Do you have support from family & friends when making art?

 My husband has helped me a lot.  I have also had friends help me.  They have been invaluable.  I have learned to ask for help when I need it, otherwise some of my projects would have been impossible to realize. Thank you friends and husband!


Do you feel like you are taken seriously as a mother artist?

 Not always. For example, an artist who I respected reacted strangely to my pregnancy announcement. Before knowing about my pregnancy,he told me that he thought that I had a good chance of becoming a famous artist.  However, after discovering that I was pregnant, he dismissed my art making potential by saying that I had chosen a DIFFERENT path. This was so discouraging!I do believe that a lot of people still take me seriously as a mother and an artist.



Has becoming a mother influenced your art?

Yes. My work has become more playful since the birth of my daughter.


Do you think mother artists are taken seriously in society?

Yes, by parts of society, mother artists are taken seriously. Those are the parts of society that I want to align myself with. 

What do you say when someone asks, “what does your husband do for a living?” are you offended by such a question?

I don’t really get asked this question.  However, I could imagine other artist moms being offended by that question.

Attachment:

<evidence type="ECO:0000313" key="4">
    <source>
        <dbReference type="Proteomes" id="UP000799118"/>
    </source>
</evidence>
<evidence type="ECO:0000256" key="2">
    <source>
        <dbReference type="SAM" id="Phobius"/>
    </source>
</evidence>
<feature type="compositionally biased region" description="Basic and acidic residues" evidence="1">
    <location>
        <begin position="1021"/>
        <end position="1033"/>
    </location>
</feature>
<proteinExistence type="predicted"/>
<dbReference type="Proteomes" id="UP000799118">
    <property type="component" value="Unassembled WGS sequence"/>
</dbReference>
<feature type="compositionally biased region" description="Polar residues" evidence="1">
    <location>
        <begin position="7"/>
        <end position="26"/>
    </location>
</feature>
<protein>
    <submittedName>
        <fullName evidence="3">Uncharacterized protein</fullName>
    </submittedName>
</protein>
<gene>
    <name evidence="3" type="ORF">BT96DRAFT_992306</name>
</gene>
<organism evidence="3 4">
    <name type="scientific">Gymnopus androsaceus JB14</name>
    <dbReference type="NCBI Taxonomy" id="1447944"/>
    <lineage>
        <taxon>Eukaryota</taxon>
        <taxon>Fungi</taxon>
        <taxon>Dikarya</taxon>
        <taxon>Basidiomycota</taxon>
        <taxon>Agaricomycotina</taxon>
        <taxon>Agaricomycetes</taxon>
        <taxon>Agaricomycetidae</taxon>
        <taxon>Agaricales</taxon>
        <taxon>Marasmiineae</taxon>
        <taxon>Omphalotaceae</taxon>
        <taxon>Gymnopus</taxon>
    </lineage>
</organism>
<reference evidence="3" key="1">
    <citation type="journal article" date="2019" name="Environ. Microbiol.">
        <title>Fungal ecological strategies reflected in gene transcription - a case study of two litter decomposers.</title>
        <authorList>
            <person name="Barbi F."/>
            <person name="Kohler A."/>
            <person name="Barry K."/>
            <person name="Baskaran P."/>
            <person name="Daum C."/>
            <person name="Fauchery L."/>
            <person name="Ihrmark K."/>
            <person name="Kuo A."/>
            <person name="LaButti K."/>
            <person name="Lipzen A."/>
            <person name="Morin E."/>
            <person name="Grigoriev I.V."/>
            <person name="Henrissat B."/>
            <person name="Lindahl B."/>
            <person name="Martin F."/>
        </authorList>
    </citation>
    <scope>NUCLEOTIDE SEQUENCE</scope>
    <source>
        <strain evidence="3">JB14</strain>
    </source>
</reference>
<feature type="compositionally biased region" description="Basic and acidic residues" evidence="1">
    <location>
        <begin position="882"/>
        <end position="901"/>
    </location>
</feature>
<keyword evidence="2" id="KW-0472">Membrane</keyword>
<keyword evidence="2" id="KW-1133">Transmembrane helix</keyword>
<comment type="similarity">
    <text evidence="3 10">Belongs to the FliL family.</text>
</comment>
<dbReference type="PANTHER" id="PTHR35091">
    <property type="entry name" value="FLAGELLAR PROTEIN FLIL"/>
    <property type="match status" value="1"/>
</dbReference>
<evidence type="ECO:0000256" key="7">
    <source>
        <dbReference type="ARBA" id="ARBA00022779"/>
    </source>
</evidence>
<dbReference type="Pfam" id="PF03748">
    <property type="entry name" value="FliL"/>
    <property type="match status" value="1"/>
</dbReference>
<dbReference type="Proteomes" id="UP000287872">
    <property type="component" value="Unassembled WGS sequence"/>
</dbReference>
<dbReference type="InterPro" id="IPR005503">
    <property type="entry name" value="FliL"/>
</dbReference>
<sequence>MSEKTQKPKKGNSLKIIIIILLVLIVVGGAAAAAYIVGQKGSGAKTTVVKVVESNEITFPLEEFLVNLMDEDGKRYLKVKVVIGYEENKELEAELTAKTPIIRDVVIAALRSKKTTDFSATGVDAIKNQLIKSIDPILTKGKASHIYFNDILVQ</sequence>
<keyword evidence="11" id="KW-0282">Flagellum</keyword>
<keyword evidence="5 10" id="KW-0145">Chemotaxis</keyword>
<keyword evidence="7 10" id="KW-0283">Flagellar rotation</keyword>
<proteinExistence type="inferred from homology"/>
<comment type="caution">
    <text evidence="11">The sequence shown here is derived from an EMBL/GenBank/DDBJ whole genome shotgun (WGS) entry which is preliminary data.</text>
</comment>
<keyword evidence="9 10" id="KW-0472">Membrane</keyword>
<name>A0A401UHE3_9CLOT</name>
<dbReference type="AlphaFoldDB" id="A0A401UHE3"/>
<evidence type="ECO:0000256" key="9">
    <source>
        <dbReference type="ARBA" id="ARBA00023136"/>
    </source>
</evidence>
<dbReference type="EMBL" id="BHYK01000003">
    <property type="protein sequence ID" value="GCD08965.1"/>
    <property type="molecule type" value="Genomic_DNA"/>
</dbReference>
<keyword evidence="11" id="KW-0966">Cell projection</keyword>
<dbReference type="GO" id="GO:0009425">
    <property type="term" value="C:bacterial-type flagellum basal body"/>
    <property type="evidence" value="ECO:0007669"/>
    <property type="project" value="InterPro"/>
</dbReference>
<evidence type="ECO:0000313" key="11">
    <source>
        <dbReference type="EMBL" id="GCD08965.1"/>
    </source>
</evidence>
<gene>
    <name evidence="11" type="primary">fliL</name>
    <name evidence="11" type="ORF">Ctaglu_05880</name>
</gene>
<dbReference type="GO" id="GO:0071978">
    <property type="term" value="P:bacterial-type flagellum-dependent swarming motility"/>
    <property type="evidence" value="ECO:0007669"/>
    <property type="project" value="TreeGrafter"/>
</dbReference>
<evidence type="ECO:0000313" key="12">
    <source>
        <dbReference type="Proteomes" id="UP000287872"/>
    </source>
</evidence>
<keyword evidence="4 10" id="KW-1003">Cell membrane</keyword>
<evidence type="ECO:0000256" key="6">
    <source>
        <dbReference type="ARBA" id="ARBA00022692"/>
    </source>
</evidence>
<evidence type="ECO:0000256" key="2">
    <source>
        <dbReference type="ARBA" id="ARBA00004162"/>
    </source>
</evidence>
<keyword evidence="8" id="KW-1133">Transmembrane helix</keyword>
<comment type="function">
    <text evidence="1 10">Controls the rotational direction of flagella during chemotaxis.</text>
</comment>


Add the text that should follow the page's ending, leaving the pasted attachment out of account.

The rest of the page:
What is your story?

I consider myself to be a loving and open person. However, being a mother, I have found that establishing clear boundaries in relationships with everyone is crucial.  This enables me to be organized enough to find time to make art, be a mom and maintain my position as a tenure-track professor. Due to the intense nature of university teaching positions, finding balance has been a challenge. Before becoming a mom and a professor, I had more time to be dreamy in life. Now I feel that I am more appreciative of little moments in my everyday life.  I have also come to understand that I am indeed mortal and will not live forever.  I need to take care of my family and myself, and give myself the time to create work.  My path as a mother has made me more empathetic. I now understand that everyone in the world has struggles and pain. The birth of my daughter and my life as a mom, have made me more aware of my life as a mom, have made me more aware of my connection to others.  I see myself as part of the human fabric.


What have you learned about balancing motherhood and your passions?


It can be extremely difficult. However, it’s worth it!




What advice can you offer other mother artists about pursuing their passions regardless of their situation?


I would tell other artist moms not to give up on their dreams. By taking care of themselves, they will find satisfaction in their lives and have more energy for their art and their families.  This leads to happiness and a sense of fulfillment.Sometimes, making art may be impossible.  This does not mean that artist moms are no longer artists. Mothers who are artists must have the courage to immerse themselves in their art, even after a long break from making.




What do you want to be remembered for as an artist?

I hope that my works help my viewers to slow down and open their senses. I strive to inspire a sense of wonder with my work.






Danielle Riede lives in Indianapolis, Indiana with her husband and daughter. 
To see more of her work visit: